Now that we have a function, we must add Unkey to secure the endpoint. Supabase uses Deno, so instead of installing our npm package, we will use ESM CDN to provide the verifyKey function we need.

 1import { serve } from "";
 2import { verifyKey } from "";

What does verifyKey do?

Unkey's verifykey lets you verify a key from your end users. We will return a result and you can decide whether to give the user access to a resource or not based upon that result. For example, a response could be:

 2  "result": {
 3    "valid": true,
 4    "ownerId": "james",
 5    "meta": {
 6      "hello": "world"
 7    }
 8  }

Updating our Supabase function

First, let's remove the boilerplate code from the function so we can work on adding Unkey.

 1import { serve } from "";
 2import { verifyKey } from "";
 4serve(async (req) => {});

Next, we will wrap the serve function inside a try-catch. Just in case something goes wrong, we can handle that.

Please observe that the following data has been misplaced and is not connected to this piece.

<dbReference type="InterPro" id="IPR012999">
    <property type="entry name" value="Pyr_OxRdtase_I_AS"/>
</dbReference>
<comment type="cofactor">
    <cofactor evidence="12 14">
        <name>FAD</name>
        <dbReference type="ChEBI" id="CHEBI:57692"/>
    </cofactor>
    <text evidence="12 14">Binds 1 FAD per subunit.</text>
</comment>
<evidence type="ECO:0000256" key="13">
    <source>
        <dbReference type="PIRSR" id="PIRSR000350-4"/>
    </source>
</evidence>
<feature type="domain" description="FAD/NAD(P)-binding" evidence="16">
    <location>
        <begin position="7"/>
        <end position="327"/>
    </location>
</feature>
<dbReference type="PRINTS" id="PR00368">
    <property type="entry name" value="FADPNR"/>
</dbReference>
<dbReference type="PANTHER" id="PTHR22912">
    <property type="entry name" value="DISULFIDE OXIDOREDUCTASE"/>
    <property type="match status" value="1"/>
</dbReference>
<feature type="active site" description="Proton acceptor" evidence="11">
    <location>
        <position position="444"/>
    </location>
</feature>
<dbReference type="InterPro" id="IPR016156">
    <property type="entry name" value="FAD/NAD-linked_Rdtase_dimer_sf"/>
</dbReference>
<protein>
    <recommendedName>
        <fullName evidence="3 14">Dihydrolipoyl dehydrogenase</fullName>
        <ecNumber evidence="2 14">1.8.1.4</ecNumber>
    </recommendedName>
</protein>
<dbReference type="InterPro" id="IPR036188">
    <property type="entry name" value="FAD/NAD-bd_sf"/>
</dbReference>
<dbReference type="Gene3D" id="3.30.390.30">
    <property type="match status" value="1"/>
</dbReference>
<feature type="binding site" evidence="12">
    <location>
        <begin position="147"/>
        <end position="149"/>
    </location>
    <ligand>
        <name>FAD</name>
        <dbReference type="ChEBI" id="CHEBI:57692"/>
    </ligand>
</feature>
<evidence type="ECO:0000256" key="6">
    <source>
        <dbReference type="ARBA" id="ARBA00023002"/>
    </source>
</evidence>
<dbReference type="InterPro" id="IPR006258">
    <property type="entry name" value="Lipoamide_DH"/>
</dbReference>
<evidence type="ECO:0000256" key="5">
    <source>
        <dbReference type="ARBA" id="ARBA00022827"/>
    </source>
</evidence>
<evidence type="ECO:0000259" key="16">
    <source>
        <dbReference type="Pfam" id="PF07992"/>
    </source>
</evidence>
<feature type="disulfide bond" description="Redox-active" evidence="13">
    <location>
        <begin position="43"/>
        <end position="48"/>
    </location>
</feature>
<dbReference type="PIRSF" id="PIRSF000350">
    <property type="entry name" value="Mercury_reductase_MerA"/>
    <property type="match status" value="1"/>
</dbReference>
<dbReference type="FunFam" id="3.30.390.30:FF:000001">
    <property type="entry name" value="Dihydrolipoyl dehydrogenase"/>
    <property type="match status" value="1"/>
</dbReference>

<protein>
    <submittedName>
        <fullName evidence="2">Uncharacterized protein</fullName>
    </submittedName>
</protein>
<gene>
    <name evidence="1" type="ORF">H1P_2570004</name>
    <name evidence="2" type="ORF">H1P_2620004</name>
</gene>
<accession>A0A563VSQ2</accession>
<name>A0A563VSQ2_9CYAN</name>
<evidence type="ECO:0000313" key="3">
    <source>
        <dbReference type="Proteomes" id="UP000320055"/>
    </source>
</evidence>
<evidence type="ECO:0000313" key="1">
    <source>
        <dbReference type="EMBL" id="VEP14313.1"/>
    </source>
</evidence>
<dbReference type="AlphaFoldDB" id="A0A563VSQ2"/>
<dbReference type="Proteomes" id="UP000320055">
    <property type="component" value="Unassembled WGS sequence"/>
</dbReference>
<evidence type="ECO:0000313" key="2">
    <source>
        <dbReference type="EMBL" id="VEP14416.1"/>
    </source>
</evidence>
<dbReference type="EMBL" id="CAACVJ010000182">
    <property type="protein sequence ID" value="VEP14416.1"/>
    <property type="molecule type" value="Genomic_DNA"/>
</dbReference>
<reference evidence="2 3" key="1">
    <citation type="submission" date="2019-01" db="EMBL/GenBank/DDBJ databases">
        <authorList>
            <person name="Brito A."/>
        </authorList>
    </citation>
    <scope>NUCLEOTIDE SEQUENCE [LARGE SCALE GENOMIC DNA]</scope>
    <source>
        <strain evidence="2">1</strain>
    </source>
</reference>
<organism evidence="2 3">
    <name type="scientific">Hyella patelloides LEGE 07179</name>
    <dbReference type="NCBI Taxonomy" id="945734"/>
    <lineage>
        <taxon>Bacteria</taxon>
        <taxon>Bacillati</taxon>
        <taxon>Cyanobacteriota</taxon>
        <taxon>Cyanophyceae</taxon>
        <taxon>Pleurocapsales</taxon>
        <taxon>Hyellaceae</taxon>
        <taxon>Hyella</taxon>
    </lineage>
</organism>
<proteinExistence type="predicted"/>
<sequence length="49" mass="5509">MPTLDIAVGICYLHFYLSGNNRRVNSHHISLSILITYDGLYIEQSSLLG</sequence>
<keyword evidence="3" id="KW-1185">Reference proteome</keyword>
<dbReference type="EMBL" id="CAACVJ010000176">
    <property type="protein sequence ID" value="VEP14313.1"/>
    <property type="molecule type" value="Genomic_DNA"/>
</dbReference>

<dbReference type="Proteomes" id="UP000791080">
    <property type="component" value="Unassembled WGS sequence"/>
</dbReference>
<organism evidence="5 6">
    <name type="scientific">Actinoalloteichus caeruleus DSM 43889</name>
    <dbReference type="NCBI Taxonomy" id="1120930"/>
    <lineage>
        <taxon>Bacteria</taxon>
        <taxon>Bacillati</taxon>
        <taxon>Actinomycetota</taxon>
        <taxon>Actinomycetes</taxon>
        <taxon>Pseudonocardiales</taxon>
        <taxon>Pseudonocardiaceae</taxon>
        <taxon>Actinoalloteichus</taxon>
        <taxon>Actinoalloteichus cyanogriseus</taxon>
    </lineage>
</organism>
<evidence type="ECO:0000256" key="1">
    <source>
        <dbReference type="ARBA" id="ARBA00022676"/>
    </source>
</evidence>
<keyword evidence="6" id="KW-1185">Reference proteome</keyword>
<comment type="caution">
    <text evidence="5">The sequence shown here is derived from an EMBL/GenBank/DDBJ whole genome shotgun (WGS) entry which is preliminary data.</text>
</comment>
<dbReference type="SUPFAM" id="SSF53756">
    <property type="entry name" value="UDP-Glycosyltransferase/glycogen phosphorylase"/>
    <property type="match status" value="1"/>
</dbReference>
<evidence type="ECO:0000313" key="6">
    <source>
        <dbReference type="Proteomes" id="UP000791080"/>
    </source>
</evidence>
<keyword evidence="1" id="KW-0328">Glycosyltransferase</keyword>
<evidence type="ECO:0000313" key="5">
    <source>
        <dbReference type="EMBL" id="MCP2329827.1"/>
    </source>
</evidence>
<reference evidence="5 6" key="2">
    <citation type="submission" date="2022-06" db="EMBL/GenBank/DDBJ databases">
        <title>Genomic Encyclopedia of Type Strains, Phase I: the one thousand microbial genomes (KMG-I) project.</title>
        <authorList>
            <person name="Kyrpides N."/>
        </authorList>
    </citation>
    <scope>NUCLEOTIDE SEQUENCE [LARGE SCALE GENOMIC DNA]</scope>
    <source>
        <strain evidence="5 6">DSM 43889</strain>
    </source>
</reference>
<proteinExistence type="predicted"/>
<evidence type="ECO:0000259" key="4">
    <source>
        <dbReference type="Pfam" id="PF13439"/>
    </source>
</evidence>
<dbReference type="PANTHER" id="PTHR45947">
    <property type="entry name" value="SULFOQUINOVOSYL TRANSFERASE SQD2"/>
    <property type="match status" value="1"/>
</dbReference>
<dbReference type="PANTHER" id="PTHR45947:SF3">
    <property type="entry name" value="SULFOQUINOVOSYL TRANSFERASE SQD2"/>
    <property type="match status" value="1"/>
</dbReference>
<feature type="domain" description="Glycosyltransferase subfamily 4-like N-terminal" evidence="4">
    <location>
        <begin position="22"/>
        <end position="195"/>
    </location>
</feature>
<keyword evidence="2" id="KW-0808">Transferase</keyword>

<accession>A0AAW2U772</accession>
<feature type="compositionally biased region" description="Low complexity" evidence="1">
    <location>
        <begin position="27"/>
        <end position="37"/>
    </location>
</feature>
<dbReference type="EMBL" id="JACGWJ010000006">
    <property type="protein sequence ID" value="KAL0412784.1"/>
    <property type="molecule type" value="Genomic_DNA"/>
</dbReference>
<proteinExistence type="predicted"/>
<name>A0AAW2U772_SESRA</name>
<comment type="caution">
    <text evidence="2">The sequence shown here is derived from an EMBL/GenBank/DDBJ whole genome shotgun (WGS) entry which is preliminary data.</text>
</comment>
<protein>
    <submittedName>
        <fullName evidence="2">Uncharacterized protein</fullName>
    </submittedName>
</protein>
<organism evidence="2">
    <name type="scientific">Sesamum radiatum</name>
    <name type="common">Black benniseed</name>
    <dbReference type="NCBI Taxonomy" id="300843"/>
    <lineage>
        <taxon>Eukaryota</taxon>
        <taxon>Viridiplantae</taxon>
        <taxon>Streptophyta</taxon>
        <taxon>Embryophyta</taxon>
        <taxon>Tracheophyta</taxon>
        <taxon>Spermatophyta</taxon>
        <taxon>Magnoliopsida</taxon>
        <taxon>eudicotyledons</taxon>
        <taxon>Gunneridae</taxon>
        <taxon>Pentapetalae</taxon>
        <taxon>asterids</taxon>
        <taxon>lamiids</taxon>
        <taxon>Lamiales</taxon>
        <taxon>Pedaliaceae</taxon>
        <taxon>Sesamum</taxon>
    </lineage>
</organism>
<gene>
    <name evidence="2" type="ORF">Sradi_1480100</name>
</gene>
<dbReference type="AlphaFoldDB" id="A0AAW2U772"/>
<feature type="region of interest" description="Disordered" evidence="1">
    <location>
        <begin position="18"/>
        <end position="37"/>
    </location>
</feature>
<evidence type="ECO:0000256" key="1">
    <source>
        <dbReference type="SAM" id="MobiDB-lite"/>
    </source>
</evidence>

1import { serve } from "";
 2import { verifyKey } from "";
 4serve(async (req) => {
 5  try {
 6    // handle our functions here.
 7  } catch (error) {
 8    // return a 500 error if there is an error with a message.
 9    return new Response(JSON.stringify({ error: error.message }), {
10      status: 500,
11    });
12  }

Check headers for API Key

Inside our try, we can look for a header containing the user's API Key. In this example we will use x-unkey-api-key but you could call the header whatever you want. If there is no header will immediately return 401.